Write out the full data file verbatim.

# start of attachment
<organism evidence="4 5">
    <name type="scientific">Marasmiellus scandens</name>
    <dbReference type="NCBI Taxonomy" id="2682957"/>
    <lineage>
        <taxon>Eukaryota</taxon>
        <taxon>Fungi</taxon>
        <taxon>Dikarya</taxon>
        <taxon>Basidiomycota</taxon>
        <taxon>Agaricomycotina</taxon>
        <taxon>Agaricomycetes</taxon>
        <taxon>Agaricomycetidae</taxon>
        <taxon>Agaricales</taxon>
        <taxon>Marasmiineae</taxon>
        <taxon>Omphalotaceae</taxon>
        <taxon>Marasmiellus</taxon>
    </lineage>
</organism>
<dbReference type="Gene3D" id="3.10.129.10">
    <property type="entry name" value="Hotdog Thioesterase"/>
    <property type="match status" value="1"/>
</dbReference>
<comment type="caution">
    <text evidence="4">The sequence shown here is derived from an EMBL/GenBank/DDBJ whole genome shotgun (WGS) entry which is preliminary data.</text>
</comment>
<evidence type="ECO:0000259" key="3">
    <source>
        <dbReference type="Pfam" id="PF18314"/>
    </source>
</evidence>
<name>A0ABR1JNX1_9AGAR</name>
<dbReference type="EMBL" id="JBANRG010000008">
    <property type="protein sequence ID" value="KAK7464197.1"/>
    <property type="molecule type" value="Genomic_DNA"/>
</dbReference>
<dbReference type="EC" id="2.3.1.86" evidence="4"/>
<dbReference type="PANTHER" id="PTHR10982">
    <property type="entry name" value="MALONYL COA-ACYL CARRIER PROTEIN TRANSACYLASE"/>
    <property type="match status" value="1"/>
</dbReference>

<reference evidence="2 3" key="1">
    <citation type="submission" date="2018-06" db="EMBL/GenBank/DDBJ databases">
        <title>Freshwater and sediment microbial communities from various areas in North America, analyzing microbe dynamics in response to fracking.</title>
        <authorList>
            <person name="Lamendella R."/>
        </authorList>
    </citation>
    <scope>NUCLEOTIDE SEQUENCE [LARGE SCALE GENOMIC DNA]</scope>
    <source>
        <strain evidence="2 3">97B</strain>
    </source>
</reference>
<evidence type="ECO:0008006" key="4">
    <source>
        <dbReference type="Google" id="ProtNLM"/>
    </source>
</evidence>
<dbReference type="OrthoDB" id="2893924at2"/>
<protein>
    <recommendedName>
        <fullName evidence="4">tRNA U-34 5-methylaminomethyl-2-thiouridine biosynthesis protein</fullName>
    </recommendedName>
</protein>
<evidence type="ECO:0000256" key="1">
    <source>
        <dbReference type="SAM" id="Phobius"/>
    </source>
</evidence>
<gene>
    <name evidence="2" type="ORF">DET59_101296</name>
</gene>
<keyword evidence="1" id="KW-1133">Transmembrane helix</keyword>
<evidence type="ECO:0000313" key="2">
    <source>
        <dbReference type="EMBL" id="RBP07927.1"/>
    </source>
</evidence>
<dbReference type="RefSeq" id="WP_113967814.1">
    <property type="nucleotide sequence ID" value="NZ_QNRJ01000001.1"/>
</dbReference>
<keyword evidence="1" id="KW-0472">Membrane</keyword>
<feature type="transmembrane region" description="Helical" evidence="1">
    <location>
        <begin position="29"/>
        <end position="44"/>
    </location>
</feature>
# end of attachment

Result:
<organism evidence="4 5">
    <name type="scientific">Marasmiellus scandens</name>
    <dbReference type="NCBI Taxonomy" id="2682957"/>
    <lineage>
        <taxon>Eukaryota</taxon>
        <taxon>Fungi</taxon>
        <taxon>Dikarya</taxon>
        <taxon>Basidiomycota</taxon>
        <taxon>Agaricomycotina</taxon>
        <taxon>Agaricomycetes</taxon>
        <taxon>Agaricomycetidae</taxon>
        <taxon>Agaricales</taxon>
        <taxon>Marasmiineae</taxon>
        <taxon>Omphalotaceae</taxon>
        <taxon>Marasmiellus</taxon>
    </lineage>
</organism>
<dbReference type="Gene3D" id="3.10.129.10">
    <property type="entry name" value="Hotdog Thioesterase"/>
    <property type="match status" value="1"/>
</dbReference>
<comment type="caution">
    <text evidence="4">The sequence shown here is derived from an EMBL/GenBank/DDBJ whole genome shotgun (WGS) entry which is preliminary data.</text>
</comment>
<evidence type="ECO:0000259" key="3">
    <source>
        <dbReference type="Pfam" id="PF18314"/>
    </source>
</evidence>
<name>A0ABR1JNX1_9AGAR</name>
<dbReference type="EMBL" id="JBANRG010000008">
    <property type="protein sequence ID" value="KAK7464197.1"/>
    <property type="molecule type" value="Genomic_DNA"/>
</dbReference>
<dbReference type="EC" id="2.3.1.86" evidence="4"/>
<dbReference type="PANTHER" id="PTHR10982">
    <property type="entry name" value="MALONYL COA-ACYL CARRIER PROTEIN TRANSACYLASE"/>
    <property type="match status" value="1"/>
</dbReference>

<reference evidence="2 3" key="1">
    <citation type="submission" date="2018-06" db="EMBL/GenBank/DDBJ databases">
        <title>Freshwater and sediment microbial communities from various areas in North America, analyzing microbe dynamics in response to fracking.</title>
        <authorList>
            <person name="Lamendella R."/>
        </authorList>
    </citation>
    <scope>NUCLEOTIDE SEQUENCE [LARGE SCALE GENOMIC DNA]</scope>
    <source>
        <strain evidence="2 3">97B</strain>
    </source>
</reference>
<evidence type="ECO:0008006" key="4">
    <source>
        <dbReference type="Google" id="ProtNLM"/>
    </source>
</evidence>
<dbReference type="OrthoDB" id="2893924at2"/>
<protein>
    <recommendedName>
        <fullName evidence="4">tRNA U-34 5-methylaminomethyl-2-thiouridine biosynthesis protein</fullName>
    </recommendedName>
</protein>
<evidence type="ECO:0000256" key="1">
    <source>
        <dbReference type="SAM" id="Phobius"/>
    </source>
</evidence>
<gene>
    <name evidence="2" type="ORF">DET59_101296</name>
</gene>
<keyword evidence="1" id="KW-1133">Transmembrane helix</keyword>
<evidence type="ECO:0000313" key="2">
    <source>
        <dbReference type="EMBL" id="RBP07927.1"/>
    </source>
</evidence>
<dbReference type="RefSeq" id="WP_113967814.1">
    <property type="nucleotide sequence ID" value="NZ_QNRJ01000001.1"/>
</dbReference>
<keyword evidence="1" id="KW-0472">Membrane</keyword>
<feature type="transmembrane region" description="Helical" evidence="1">
    <location>
        <begin position="29"/>
        <end position="44"/>
    </location>
</feature>